philosopher himself retired to Metapontum, in Magna Græcia, where he also met his death. This dispersion, and the mysticism of his method, generally obscured his system ; even if we do not adopt the probability that the founder presented only general topics of thought, which each pupil subsequently elucidated according to individual ability.

The abstract nature of his speculations obtained the title of mathematical for his era of philosophy, which was defined by the principle he affirmed, that number was the ultimate nature of things; a mere periphrasis, in expressing the truth that one absolute and self-existent Being is alone invariable, the Infinite beginning of all. Another celebrated theory was the comparison which he instituted between the seven primary planets and musical instruments, the sounds of which were emitted in different proportions of tone, according to their respective magnitude and distance. Thus, Saturn, being the furthest from the earth, yielded the deepest sound; and the moon, being nearest in approximation, produced the shrillest.

Like Thales, he reduced matter to invisible atoms, which, by certain arrangements of number, formed the elements according as the

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particles were condensed or separated; the universe was created by re-union of the opposite principles of the even and odd number, always premising, however, the perfect distinctness of the primary One, which possessed the faculty to manifest itself in a multiplicity of things. One deity was the soul of all, whence the spirits of men issued ; fire acting almost as the principle of life, and animating man as it diffused animal heat from the centre of the world, in which he fixed this element.

As to the soul of man, he considered it as comparatively imperfect from the prevalence of desire, which it possessed in common with the brutes, over reason and intelligence, its own appropriate qualities. The famous theory of metempsychosis, or transmigration of souls into other bodies, resulted, in some degree, from a wish to restore man's spirit by successive changes of relation to its original state of excellence; its existence prior to its union with the body resembled, in his opinion, that of heroes and demons, of which all space is full ; and which description of beings signified no other than souls which had not yet entered into a human form, or, after a virtuous life, had put off their mortal covering, and were worthy, for the sake of their piety, to receive honour and adoration. To this doctrine was appended the belief of a retribution after death, by which the evil were assigned to Tartarus, the virtuous to the society of the good, in whom holy dispositions had been strengthened here by the constant exercise of devotion to the God, who, he thought, bestowed blessings upon those who diligently sought him.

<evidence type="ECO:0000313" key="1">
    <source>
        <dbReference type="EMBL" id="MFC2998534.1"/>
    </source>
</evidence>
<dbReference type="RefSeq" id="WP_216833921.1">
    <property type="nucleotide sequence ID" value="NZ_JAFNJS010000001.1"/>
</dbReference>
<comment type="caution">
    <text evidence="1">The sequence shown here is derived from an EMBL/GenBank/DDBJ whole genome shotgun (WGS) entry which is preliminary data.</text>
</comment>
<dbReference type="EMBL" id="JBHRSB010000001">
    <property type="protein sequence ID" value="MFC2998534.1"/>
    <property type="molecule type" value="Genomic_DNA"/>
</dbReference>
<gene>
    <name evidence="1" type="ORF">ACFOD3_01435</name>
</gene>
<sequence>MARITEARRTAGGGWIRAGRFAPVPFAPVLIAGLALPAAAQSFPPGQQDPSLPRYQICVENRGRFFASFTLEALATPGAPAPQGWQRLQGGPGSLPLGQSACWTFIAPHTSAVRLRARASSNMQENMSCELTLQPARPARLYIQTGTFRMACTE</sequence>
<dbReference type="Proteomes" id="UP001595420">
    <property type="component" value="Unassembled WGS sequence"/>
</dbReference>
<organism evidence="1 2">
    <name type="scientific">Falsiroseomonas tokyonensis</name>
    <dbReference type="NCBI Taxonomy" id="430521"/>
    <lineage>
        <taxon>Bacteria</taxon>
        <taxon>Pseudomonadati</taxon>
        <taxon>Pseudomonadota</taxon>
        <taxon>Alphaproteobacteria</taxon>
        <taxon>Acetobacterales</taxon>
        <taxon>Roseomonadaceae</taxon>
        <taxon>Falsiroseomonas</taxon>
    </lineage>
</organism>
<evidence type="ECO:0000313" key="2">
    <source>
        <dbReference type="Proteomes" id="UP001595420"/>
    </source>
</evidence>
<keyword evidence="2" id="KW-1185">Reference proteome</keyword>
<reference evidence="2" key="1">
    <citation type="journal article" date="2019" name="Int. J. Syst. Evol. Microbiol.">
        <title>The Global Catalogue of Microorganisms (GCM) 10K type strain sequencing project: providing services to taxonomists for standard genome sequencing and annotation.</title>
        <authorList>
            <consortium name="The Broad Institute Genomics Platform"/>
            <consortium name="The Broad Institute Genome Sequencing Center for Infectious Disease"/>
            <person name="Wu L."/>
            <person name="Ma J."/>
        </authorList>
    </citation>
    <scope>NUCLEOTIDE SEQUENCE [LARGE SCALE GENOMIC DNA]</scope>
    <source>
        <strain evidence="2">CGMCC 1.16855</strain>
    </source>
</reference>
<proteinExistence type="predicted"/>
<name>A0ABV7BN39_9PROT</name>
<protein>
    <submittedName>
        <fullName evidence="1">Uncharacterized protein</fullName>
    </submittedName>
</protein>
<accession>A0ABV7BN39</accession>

To corroborate his theory by the attestation of personal experience, Pythagoras asserted that he remembered himself to have assisted the Greeks in the Trojan war,

in the character of Euphorbus, then to have become Hermotimus ; and that his instructions might derive weight from supernatural authority, it was his habit to retire to a subterraneous cave for

many months, and to declare, upon his return,

that he came from the region of disembodied spirits. The highest order of moral self-discipline, was the end of all his admonitions. To cultivate prudence and patriotism ; to sacrifice selfishness upon the altar of the public good ; to instil a habit of devotional self-examination ; to converse with propriety upon subjects of the purest intellectual research ; and to regard as the reward of diligence, greater clearness and

harmony of mind in the quietude and approval of a contemplative spirit-such were the themes which, as Aristotle remarks, raised the student above mere physical knowledge into the highest domains of science ; and, it may be added, as far as unaided reason could attain, of moral improvement also. Considered philosophically, the Pythagorean theory of numbers forms a connecting link with Anaximander; but two great benefits were superadded by the founder of the Italic school ; namely, an attention to the mathematical aspect of phenomena, and an endeavour, though his exposition was obscured by symbols, to establish the fact of one first great Cause existing singly and independently.

In the tenets, indeed, which have reached us of the Samian, there is so much of thoughtful elevation, that we agree with those who think that he has suffered from the misapprehension of his age and of commentators. As, however, we attribute to the power of truth the influence he widely exercised to oppose prevailing vices, we have continual and striking evidence, in the dimness and infirmity to which even so clear a mind was subject, of man's inability to ascertain a pure course of life, upon principles of a known acceptation with God, without the


teaching of revealed religion : this only declares both the nature of the Creator and the terms upon which he will forgive the sinner, establishes a covenant relation between him and his fallen children by a Mediator, and, as Addison remarks, "sets forth the proper object for imitation in that Being who is the pattern as well as the source of all spiritual perfection."

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